Roses

Literature: Rose Daughter

Rose Daughter

Author: Robin McKinley
Country: United Kingdom
Language: English
Series: Folktales
Genre(s): Fantasy novel
Publisher: Greenwillow Books
Media type: Print (Hardcover)
ISBN: 0-688-15439-5
Preceded by: Beauty
Followed by: Spindle’s End

First edition, 1997

Rose Daughter is a second retelling of the tale of Beauty and the Beast by Robin McKinley, published in 1997.

Like McKinley’s original Beauty, the heroine has a strong, independent personality that sets her apart from the average fairy-tale female. In the original fairytale, Beauty’s sisters were selfish and vain. In Rose Daughter, Beauty’s two older sisters are brave and clever respectively, but cannot tolerate people less brave or clever than themselves. The impoverishment of the family forces the two older sisters to learn love and patience.

In the world of this book, roses can only be grown by using magic and are thus very rare. When the family moves to a lonely cottage left to them in a will from an unknown, distant relative, they find the house surrounded by a strange unpleasantly thorny bush. The sisters and father think the bushes should be uprooted but Beauty argues that nobody would grow such a nasty plant around the house without a reason.

There is a local legend that a curse will befall the area when three sisters live in the cottage. As the oldest sister, Lionheart, has disguised herself as a young man in order to get a job as a groom for the local lord, the neighbours do not know that the prophecy/curse is about to be fulfilled.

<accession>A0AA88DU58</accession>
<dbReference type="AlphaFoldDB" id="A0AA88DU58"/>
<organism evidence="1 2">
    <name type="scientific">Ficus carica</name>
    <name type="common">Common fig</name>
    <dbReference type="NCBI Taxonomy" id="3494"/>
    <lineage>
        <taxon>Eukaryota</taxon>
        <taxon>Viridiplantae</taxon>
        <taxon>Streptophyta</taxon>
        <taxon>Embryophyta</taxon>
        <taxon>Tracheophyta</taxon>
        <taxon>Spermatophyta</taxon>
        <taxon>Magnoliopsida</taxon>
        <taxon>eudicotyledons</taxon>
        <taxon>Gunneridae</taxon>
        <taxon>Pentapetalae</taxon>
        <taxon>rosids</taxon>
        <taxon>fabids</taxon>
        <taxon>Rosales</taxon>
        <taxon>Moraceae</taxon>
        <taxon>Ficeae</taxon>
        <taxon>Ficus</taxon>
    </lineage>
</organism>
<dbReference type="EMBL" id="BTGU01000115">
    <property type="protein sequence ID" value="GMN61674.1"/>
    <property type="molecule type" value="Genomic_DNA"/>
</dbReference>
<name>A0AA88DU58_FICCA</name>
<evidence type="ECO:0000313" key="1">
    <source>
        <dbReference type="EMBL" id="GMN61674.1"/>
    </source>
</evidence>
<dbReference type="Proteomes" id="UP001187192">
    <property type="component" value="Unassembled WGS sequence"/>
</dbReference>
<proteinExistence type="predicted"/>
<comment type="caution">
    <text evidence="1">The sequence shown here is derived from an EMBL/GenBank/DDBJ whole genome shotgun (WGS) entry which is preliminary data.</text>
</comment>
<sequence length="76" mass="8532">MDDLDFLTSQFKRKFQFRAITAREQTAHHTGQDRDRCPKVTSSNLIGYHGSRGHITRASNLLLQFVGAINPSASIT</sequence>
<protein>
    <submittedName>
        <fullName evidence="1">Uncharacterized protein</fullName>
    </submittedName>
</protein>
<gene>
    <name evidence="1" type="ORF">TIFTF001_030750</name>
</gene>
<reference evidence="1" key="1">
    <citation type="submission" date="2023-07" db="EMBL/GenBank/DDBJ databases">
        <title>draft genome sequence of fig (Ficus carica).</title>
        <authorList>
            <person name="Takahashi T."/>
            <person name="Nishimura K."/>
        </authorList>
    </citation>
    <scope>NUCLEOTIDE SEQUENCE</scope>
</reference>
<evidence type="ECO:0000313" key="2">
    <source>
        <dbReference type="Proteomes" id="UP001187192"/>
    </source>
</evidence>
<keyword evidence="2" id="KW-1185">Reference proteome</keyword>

The main part of the book follows the basic plot of the fairy tale Beauty and the Beast but with a few alterations: Beauty stays at the house for what seems to be seven days, during which she revives the roses in the Beast’s greenhouse and calls small creatures (bats, birds, frogs/toads, hedgehogs) back to the palace, and the Beast has filled the roof of his mansion with beautiful paintings.

At the point when Beauty returns to the Beast and declares her love for him, she is given a choice between returning the Beast to his human form or keeping him as the Beast. If he returns to human form, his wealth and fortune will likewise be returned to him and Beauty and her family can return to their former wealth and status. She and the former Beast will use their wealth to help other people and their names will be spoken far and wide. If he remains a Beast, they will return to the village and the life which the family has created there. Beauty asks how she and the Beast will be spoken of, if he returns to human form; the magic reveals that they would be spoken of with fear and loathing as nobody can know how best to help strangers.

Beauty chooses to stay in the village with the Beast in his current form, as not only would he miss being immune to the weather and strong, but more importantly, she fell in love with him when he was a Beast, and as a human, he would be a stranger to her.

Anne Bachelier has illustrated Rose Daughter in a limited edition as Rose Daughter-A Re-Telling of Beauty and the Beast.